11. Hi Jenny I'm so glad you're here. AS is simply wonderful - a place for healing, sharing, support, compassion, understanding, and then some. I hope you're able to get in with a therapist soon too. I know it was critical for me and my healing. Please know that healing can be found. It takes commitment and work, but it's so worth it. Welcome again, Jenny. Elle
  12. Welcome to AS! So glad you're here. There is an area on the site that is targeted for male survivors. If you click on "forums" and scroll down, you'll see "Survivor Connections." Inside of that forumn, you'll see an area that is specific to you. I hope you find the help and support you're looking for. Again, welcome to AS! Elle
  13. Hi Min Welcome to AS! You'll find a wealth of resources here and people who genuinely care about you. It may be difficult to trust at first, but in time I hope you find a couple women to relate to that you are confident in sharing your pain. Please be encouraged to stop blaming yourself in any way. You were the victim. You were afraid. You may have been ashamed and lacking in a person you felt safe sharing with at the time. Regardless, it is NOT YOUR FAULT! It's my hope and prayer that those words will sink in to the very core and essence of your being. The journey is long, but the backside of recovery is oh, so sweet. Again, welcome! Elle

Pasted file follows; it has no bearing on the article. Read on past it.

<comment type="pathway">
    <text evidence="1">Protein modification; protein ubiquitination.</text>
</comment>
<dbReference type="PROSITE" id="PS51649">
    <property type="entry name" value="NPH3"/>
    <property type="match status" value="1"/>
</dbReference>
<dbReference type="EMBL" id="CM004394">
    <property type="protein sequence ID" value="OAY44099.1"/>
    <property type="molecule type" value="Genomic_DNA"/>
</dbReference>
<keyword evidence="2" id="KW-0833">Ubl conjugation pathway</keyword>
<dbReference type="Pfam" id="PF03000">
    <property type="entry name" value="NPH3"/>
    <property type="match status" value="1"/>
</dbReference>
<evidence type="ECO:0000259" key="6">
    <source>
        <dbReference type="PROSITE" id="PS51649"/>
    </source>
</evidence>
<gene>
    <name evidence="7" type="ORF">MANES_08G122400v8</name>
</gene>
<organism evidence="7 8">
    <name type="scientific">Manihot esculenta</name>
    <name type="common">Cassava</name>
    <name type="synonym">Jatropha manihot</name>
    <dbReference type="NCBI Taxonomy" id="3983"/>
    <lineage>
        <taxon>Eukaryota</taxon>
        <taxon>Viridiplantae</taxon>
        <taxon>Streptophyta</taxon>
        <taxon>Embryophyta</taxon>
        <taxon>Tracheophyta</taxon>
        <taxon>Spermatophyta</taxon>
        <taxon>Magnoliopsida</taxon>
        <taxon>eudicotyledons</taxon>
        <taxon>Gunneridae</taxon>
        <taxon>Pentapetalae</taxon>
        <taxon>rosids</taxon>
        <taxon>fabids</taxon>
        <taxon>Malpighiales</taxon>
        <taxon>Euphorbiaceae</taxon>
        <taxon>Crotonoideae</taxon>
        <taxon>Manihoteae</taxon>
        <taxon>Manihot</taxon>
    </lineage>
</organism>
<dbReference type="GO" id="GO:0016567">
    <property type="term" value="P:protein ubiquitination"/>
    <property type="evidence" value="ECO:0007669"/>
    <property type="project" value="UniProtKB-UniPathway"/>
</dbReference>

14. Hi BCR I'm so sorry for your pain and rejection of your mother. I was molested by my brother as well, but never told anyone till many years later. Your mother's response to you was just wrong, but I hope you realize that speaking the truth to her is part of the healing process. Props to you for having clear boundaries in not going to his wedding. That took a lot of courage. How people respond to you and the things you tell them is not on you. It's not your responsibility. Your job is to focus on you, get the help you need, identify ways the abuse has possibly catapulted your life in undesirable ways, and begin the healing process that will get you pointed in positive directions. While we may be strangers, we have much more in common than you know. Elle
  15. Hi Rachel Welcome to AS. So glad you're here! You are not alone in your pain, guilt, shame, fear, you name it. We are all on a survivor's journey. Some of us farther along than others, some still swimming in a cesspool of negativity. I hope you'll be able to find the peace you deserve and long for. ...here to listen. Elle